McMahon Comments on Pennsylvania Supreme Court's Holding That Pennsylvania Sexual Offender Registration and Notification Act ('SORNA") Is Unlawful as Applied to Juveniles

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The split decision of the Pennsylvania Supreme Court last week to strike down the Pennsylvania Sexual Offender Registration and Notification Act ("SORNA") as unconstitutional in its application to juveniles means that a large classification of juvenile sexual offenders will no longer be required to register for life as sexual offenders with the Pennsylvania State Police. In re B.J., a minor, 87 MAP 2013

It is no surprise that the Pennsylvania Supreme Court struck down ("SORNA") on due process grounds based on the statute's unfounded premise that juvenile sexual offenders are not amenable to rehabilitation but will likely commit future sexual offenses.

In its pronouncement on December 29, 2014, the Pennsylvania Supreme Court found that juvenile sexual offenders are not necessarily likely to commit future sexual offenses and may be rehabilitated through treatment, contrary to the irrebuttable presumption contained within the ("SORNA") statute that its designated class of juvenile offenders are always likely to sexually re-offend. 42 Pa C.S. Sec. 9799.15(a)(4). This important conclusion of the Court was its basis for declaring that the Pennsylvania Sexual Offender and Notification Act ("SORNA") as applied to juvenile sexual offenders violates the juveniles' Constitutional due process rights. U.S. CONST. amend. XIV Sect. 1. The Court pointed out that ("SORNA") does not afford sexual offenders the opportunity of a hearing to rebut the statute's irrebuttable presumption. Additionally, its decision cited extensive research studies relied upon by the lower court that indicated that recidivism rates for juvenile sex offenders are far lower than the recidivism rates of adult sexual offenders. In re: J.B., a minor, et al., No. CP-67-JV-726-2010 (CP York Nov. 1. 2013) ("Tr. Ct. Op.").    Juvenile sexual offenders in Pennsylvania whose sexual offenses fell within the purview of ("SORNA") will now no longer be required to register with the Pennsylvania State Police which would also automatically trigger inclusion of the juvenile on the National Sexual Offender Registry. 42 U.S.C. Sect. 16911(8). The Pennsylvania Supreme Court's recent holding seems consistent with the statutory policy objective of the Pennsylvania Juvenile Act which is grounded on the treatment and rehabilitation of children who violate the law. 42 Pa. C.S. Sect. 6301. McMahon, a well-known trial lawyer from Norristown, Pennsylvania commented that "it is no surprise that the Pennsylvania Supreme Court struck down ("SORNA") on due process grounds based on its unfounded premise that juvenile sexual offenders are not amenable to rehabilitation but will likely commit future sexual offenses." John I. McMahon, Jr., Esquire, is a former Montgomery County prosecutor and managing partner at the law firm of McMahon, McMahon and Lentz, Norristown, Pennsylvania who regularly provides legal commentary to the media in a high profile criminal cases.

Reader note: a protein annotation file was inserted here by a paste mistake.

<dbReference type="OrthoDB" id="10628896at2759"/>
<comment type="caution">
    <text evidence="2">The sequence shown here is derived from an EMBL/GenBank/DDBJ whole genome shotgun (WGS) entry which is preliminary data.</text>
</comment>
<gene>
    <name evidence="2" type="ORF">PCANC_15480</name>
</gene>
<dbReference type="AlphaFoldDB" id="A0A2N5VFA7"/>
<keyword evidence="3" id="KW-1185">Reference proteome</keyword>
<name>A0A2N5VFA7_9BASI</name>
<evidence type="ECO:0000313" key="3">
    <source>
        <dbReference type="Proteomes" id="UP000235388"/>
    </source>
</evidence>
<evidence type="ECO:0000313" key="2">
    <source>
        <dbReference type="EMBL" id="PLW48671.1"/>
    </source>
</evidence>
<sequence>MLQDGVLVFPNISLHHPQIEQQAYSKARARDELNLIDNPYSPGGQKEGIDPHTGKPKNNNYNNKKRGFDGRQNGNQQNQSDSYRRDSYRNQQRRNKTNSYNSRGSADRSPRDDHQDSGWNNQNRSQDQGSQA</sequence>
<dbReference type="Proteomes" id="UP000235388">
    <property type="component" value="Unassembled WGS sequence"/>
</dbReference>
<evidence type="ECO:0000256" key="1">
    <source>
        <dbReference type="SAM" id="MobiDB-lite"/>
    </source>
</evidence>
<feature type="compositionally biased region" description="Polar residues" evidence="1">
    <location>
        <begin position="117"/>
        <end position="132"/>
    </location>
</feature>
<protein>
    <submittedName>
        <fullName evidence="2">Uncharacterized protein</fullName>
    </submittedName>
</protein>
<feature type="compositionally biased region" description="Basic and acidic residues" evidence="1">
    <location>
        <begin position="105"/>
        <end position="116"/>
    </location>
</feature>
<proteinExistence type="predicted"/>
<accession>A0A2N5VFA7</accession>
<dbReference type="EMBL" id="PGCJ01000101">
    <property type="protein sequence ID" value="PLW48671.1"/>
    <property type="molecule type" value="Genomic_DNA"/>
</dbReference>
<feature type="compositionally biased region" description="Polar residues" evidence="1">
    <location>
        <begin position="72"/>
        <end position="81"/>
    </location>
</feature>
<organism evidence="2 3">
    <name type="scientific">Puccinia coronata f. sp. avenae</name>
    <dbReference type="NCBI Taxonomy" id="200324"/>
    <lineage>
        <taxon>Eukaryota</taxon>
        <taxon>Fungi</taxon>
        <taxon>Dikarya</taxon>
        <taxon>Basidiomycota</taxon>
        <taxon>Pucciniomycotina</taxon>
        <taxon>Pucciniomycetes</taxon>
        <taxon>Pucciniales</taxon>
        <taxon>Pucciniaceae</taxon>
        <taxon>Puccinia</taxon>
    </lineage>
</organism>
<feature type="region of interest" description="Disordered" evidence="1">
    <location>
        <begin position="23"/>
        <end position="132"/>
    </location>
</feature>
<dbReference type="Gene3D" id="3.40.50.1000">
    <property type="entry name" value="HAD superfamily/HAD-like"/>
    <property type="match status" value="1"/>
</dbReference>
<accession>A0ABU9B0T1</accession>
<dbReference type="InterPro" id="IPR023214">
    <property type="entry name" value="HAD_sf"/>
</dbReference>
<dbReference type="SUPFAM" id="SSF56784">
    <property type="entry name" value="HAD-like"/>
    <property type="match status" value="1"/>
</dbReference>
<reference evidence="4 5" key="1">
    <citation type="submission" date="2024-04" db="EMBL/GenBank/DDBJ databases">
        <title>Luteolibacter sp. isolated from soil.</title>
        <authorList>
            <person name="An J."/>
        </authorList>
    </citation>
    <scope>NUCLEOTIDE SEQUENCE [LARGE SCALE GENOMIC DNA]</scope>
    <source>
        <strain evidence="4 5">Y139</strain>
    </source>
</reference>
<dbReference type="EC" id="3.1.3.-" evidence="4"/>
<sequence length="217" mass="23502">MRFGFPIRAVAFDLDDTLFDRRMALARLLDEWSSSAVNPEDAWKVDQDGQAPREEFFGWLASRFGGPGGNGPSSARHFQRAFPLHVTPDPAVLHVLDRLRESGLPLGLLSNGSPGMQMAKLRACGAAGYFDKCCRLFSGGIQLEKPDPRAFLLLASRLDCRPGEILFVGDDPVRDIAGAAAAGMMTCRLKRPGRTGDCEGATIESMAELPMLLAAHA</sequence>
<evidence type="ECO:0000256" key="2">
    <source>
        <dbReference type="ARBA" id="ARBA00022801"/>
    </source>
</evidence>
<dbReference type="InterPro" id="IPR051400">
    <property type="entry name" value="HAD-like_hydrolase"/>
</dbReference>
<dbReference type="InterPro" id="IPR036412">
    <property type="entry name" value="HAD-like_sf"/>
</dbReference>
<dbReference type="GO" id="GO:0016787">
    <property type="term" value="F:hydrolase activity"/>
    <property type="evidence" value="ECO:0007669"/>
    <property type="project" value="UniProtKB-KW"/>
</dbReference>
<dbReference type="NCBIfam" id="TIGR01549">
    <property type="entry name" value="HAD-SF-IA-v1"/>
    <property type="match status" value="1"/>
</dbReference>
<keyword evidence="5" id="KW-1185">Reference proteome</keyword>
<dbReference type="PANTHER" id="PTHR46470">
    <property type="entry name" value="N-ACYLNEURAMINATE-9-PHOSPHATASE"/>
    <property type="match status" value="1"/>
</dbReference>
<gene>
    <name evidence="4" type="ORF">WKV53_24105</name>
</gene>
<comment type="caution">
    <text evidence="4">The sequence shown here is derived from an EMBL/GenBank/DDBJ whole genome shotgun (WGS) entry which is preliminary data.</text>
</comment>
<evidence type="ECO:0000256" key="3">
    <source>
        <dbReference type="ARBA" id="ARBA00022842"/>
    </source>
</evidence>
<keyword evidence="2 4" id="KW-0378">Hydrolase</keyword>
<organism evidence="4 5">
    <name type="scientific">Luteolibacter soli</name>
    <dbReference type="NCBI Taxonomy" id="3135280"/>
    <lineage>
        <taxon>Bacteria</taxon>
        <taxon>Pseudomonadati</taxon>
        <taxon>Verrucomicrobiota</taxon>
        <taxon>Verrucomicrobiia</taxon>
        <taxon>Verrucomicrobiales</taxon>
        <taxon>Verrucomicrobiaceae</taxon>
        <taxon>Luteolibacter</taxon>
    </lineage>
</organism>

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John I. McMahon, Jr.
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